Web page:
Need for Speed: Underground
Description official descriptions
Need For Speed: Underground is the seventh game in the long running Need For Speed racing series.
The game revolves around illegal night time street racing with heavily modified import cars and has been greatly influenced by the movie the Fast And The Furious and its sequel. Players get the chance to build their own racing machine almost from the ground up, with hundreds of real licensed parts and lots of licensed cars, including the Mazda RX-7 and the Nissan Skyline GT-R. The game also features over 100 single player races and a hip hop/hard rock soundtrack including artists such as Mystikal, Rob Zombie, and the Crystal Method.
- 极品飞车：地下车会 - Simplified Chinese spelling
- Automobile: Ford Focus
- Automobile: Honda Civic
- Automobile: Honda Integra
- Automobile: Honda S2000
- Automobile: Mazda MX-5
- Automobile: Mazda RX-7
- Automobile: Mitsubishi Eclipse
- Automobile: Mitsubishi Lancer
- Automobile: Nissan 350Z
- Automobile: Nissan Skyline
- Automobile: Peugeot 206
- Automobile: Subaru Impreza
- Automobile: Toyota Celica
- Automobile: Volkswagen Golf
- EA Classics releases
- EA Hit-Parad releases
- EA Most Wanted releases
- EA Value Games releases
- Green Pepper releases
- Need for Speed series
- NFS Underground series
- Nintendo Player's Choice releases
- PlayStation 2 Greatest Hits releases
- PlayStation 2 Platinum Range releases
- Technology: amBX
- Xbox Classics releases
- Xbox Platinum Hits releases
Credits (Windows version)
328 People (318 developers, 10 thanks) · View all
|[ full credits ]|
Average score: 82% (based on 52 ratings)
Average score: 3.6 out of 5 (based on 132 ratings with 7 reviews)
Underground is graphically competent featuring some nice little trickery like reflective surfaces (that don’t reflect anything other than a pre-defined light map) and decent car models. The city itself you find yourself driving through is a garish, neon jungle with enough lights and flashy things to keep the un-evolved mind occupied.
Driving actually feels alright when you first begin, cars handle responsively and the inclusion of Nitrous Oxide for a quick speed boost in a pinch is a nice touch.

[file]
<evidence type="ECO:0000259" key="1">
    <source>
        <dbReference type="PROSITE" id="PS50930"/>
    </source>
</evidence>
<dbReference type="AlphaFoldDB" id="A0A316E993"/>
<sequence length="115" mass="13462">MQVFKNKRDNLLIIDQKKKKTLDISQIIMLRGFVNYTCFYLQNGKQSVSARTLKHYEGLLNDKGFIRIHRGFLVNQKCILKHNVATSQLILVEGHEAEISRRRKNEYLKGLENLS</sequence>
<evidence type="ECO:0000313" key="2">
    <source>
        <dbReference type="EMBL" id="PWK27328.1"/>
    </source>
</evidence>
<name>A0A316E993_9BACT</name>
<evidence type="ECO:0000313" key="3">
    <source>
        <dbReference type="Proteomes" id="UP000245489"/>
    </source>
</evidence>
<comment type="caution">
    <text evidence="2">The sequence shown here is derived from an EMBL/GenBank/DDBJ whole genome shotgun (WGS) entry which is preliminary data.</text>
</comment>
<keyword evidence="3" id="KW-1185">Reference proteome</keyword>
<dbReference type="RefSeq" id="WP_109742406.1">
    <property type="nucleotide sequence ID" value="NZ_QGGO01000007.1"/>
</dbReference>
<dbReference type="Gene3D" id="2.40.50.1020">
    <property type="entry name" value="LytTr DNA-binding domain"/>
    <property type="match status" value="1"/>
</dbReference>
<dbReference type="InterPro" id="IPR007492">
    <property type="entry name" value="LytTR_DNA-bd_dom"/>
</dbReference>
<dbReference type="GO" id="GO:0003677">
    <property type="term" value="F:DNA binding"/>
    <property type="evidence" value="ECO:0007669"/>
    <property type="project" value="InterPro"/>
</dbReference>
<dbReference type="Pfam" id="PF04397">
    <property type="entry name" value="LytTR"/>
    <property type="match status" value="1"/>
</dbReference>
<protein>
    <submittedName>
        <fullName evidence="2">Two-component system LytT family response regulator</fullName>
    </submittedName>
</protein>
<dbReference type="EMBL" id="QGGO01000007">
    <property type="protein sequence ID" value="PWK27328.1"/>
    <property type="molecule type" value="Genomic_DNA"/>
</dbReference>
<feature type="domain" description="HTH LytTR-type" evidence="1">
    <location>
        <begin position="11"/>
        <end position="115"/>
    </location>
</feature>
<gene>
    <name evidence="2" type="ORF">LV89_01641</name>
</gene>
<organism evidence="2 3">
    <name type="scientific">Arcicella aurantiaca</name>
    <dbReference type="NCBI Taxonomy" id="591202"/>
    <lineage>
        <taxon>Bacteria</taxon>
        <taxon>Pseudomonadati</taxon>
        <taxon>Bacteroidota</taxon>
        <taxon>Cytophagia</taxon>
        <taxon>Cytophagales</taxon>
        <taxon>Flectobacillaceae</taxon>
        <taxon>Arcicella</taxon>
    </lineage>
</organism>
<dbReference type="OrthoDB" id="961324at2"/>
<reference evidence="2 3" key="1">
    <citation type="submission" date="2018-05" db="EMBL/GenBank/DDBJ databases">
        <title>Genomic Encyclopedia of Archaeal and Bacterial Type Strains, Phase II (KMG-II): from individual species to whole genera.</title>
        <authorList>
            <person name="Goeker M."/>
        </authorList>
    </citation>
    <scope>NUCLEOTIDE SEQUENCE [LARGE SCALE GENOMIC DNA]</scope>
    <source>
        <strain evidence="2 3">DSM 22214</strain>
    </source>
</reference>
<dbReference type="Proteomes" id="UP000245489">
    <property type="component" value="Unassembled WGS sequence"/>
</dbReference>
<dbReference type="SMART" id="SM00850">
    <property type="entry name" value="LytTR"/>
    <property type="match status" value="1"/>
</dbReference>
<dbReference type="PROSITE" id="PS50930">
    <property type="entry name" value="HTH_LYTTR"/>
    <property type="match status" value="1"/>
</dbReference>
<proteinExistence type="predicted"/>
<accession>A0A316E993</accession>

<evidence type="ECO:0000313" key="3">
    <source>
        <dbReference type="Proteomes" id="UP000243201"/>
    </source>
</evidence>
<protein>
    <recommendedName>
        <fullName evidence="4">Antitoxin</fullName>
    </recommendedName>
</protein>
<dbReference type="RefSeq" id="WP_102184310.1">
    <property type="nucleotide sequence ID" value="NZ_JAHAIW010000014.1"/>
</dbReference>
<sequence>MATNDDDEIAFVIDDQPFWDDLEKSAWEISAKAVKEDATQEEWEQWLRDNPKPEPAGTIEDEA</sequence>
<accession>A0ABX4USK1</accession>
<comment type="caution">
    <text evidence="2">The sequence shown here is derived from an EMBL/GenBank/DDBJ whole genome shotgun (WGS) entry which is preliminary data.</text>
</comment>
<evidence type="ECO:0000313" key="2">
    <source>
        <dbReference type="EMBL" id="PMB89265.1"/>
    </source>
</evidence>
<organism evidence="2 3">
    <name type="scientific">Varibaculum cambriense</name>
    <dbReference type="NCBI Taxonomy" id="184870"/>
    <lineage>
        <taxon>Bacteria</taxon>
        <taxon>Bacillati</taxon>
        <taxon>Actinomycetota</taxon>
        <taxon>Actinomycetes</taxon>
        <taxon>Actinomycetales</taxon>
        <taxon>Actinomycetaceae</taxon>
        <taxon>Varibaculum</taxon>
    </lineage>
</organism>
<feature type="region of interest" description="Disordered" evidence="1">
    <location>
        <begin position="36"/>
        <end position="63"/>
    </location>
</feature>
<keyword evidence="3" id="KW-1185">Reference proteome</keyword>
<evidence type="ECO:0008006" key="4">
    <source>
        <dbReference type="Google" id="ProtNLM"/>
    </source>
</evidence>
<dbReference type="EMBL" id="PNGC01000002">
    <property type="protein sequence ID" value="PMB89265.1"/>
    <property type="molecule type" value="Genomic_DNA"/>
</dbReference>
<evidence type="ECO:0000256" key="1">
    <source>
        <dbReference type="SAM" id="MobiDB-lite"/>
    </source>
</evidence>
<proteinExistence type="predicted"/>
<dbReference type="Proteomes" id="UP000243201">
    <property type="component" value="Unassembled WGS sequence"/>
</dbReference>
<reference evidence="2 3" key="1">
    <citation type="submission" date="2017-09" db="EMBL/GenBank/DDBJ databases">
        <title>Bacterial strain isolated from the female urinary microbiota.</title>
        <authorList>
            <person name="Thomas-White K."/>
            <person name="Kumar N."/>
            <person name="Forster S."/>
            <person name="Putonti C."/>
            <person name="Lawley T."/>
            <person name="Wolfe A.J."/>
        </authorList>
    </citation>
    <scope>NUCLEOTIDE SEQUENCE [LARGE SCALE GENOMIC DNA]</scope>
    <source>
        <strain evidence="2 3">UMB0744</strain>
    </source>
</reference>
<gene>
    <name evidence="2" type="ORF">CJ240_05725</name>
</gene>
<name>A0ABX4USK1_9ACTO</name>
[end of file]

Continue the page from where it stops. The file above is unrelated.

Underground features several different game play modes to keep you interested including but not limited to drag racers, sprints and drifting competitions. There are over 100 events to compete in meaning there is a lot of content for you to wrap your gums around.
Alright, I’ve been diplomatic enough. The beauty of Need for Speed: Underground lies in how mundane it all is. It’s a game about illegal street racing, coming from squeaky clean, appeal to everyone EA. This should disqualify it immediately from any sort of credibility it could possibly have garnered on the “street.” What you get in this, laughably G rated experience is a super diluted Disney version of illegal street racing. In reality illegal street racing is a violent, intimidating affair. The people who do this are the kind of people who will stab you on the street because you accidentally looked in their general direction. Illegal street racing is just that, illegal, and the people who engage in it are criminals. They are the kind of people with no regard for the law, no regard for other people’s safety and with their sights set primarily on fulfilling their unbreakable addiction to adrenaline. So if you’re coming to Underground expecting a game with a sophisticated, crime thriller storyline and mature dialogue you’re going to be vastly disappointed.